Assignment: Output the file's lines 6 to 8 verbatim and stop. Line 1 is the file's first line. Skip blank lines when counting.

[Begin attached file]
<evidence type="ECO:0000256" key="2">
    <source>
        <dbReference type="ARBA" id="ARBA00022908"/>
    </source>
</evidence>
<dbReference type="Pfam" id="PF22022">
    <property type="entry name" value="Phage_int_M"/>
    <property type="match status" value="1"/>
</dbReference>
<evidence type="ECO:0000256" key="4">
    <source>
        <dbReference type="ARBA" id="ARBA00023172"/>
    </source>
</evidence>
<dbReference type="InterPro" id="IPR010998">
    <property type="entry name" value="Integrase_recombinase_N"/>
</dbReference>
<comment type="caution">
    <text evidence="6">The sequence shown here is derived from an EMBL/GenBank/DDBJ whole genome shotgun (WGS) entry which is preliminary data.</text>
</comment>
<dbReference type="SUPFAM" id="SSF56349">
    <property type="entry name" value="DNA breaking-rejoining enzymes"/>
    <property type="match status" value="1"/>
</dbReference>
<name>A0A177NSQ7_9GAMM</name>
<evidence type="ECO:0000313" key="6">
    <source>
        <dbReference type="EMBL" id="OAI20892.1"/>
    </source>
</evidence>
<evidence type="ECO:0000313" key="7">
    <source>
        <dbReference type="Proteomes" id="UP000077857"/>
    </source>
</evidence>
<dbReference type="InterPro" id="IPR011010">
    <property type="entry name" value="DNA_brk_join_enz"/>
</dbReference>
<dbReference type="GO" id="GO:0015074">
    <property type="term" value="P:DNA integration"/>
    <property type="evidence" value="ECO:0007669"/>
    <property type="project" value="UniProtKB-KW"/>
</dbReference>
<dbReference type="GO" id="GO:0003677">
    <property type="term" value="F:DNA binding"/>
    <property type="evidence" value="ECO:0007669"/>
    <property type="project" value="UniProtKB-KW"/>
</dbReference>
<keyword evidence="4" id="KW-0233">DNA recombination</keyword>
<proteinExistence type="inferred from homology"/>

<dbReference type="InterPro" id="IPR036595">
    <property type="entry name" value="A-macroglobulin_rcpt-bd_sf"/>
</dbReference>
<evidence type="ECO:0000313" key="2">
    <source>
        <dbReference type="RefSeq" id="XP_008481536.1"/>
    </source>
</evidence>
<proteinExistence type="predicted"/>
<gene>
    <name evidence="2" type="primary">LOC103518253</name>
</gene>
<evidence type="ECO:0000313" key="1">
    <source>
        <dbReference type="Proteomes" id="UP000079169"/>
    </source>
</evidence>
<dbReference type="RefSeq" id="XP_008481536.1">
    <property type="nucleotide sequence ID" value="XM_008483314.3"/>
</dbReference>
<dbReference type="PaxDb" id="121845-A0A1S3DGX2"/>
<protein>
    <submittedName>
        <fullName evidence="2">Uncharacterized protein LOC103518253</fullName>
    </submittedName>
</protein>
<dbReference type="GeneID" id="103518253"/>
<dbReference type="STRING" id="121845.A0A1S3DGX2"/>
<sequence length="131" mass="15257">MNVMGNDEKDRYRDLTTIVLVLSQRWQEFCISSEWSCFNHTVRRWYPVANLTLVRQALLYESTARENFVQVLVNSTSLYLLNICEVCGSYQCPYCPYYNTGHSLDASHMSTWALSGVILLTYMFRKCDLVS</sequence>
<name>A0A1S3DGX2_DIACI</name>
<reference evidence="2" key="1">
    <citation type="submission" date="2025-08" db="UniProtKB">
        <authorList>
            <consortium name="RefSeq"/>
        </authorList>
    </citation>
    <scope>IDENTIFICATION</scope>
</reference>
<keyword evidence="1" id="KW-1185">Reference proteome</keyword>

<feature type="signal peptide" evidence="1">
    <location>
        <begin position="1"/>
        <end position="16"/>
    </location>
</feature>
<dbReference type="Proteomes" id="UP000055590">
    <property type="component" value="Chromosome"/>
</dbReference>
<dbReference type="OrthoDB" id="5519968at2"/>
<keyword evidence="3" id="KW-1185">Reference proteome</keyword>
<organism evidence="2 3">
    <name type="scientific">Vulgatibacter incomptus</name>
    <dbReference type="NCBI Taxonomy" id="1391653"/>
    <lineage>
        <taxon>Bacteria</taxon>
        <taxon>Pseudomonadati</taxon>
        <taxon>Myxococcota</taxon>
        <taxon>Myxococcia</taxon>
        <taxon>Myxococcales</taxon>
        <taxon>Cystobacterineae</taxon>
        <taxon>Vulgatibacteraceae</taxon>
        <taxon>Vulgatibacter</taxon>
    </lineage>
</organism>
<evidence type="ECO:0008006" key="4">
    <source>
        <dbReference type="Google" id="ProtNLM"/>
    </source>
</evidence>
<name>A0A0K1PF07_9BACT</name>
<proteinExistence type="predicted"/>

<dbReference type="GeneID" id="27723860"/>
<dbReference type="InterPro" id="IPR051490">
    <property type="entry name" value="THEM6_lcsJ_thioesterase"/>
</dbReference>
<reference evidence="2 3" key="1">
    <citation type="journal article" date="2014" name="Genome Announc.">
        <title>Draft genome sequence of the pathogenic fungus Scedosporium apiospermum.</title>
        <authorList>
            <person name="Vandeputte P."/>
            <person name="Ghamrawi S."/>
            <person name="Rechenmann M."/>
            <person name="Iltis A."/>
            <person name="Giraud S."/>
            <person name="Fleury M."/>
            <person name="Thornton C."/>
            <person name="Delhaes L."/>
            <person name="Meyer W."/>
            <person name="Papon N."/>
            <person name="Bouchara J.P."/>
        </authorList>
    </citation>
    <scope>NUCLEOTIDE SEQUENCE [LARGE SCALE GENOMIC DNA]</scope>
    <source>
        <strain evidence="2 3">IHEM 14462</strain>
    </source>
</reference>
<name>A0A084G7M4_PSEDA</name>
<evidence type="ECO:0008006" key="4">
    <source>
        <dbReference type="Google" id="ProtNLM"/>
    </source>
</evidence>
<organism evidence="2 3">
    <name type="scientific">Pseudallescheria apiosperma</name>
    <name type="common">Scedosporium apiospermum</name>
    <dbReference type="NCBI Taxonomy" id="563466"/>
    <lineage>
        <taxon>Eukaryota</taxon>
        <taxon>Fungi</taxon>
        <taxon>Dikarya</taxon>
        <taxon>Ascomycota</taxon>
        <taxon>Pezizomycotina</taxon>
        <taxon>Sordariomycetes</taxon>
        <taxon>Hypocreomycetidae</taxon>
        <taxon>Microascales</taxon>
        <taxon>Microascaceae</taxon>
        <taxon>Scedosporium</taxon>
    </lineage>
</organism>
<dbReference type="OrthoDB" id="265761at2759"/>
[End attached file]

<dbReference type="Pfam" id="PF22022">
    <property type="entry name" value="Phage_int_M"/>
    <property type="match status" value="1"/>